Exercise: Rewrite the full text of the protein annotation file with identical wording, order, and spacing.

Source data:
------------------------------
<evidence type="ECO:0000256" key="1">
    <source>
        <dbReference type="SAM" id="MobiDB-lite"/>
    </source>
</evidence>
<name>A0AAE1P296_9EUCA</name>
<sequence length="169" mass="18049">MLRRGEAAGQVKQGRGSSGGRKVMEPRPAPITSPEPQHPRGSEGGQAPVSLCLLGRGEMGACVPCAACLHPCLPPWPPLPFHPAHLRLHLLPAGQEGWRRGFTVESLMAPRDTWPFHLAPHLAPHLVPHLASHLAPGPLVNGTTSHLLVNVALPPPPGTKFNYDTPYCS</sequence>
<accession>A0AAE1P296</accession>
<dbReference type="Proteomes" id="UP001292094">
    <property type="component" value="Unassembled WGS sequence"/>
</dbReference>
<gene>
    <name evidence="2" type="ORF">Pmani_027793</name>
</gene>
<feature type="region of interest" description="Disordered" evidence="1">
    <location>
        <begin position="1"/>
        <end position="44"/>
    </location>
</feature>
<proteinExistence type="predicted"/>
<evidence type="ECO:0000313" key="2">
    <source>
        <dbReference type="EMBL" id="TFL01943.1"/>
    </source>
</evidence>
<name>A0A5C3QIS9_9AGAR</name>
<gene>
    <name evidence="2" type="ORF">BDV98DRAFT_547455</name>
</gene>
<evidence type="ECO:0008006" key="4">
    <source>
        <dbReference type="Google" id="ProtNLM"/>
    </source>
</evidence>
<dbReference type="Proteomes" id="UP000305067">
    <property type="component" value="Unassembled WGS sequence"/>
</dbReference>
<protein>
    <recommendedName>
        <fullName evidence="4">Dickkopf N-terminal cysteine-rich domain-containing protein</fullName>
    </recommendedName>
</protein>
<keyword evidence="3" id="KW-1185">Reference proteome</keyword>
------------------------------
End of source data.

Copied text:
<evidence type="ECO:0000256" key="1">
    <source>
        <dbReference type="SAM" id="MobiDB-lite"/>
    </source>
</evidence>
<name>A0AAE1P296_9EUCA</name>
<sequence length="169" mass="18049">MLRRGEAAGQVKQGRGSSGGRKVMEPRPAPITSPEPQHPRGSEGGQAPVSLCLLGRGEMGACVPCAACLHPCLPPWPPLPFHPAHLRLHLLPAGQEGWRRGFTVESLMAPRDTWPFHLAPHLAPHLVPHLASHLAPGPLVNGTTSHLLVNVALPPPPGTKFNYDTPYCS</sequence>
<accession>A0AAE1P296</accession>
<dbReference type="Proteomes" id="UP001292094">
    <property type="component" value="Unassembled WGS sequence"/>
</dbReference>
<gene>
    <name evidence="2" type="ORF">Pmani_027793</name>
</gene>
<feature type="region of interest" description="Disordered" evidence="1">
    <location>
        <begin position="1"/>
        <end position="44"/>
    </location>
</feature>
<proteinExistence type="predicted"/>
<evidence type="ECO:0000313" key="2">
    <source>
        <dbReference type="EMBL" id="TFL01943.1"/>
    </source>
</evidence>
<name>A0A5C3QIS9_9AGAR</name>
<gene>
    <name evidence="2" type="ORF">BDV98DRAFT_547455</name>
</gene>
<evidence type="ECO:0008006" key="4">
    <source>
        <dbReference type="Google" id="ProtNLM"/>
    </source>
</evidence>
<dbReference type="Proteomes" id="UP000305067">
    <property type="component" value="Unassembled WGS sequence"/>
</dbReference>
<protein>
    <recommendedName>
        <fullName evidence="4">Dickkopf N-terminal cysteine-rich domain-containing protein</fullName>
    </recommendedName>
</protein>
<keyword evidence="3" id="KW-1185">Reference proteome</keyword>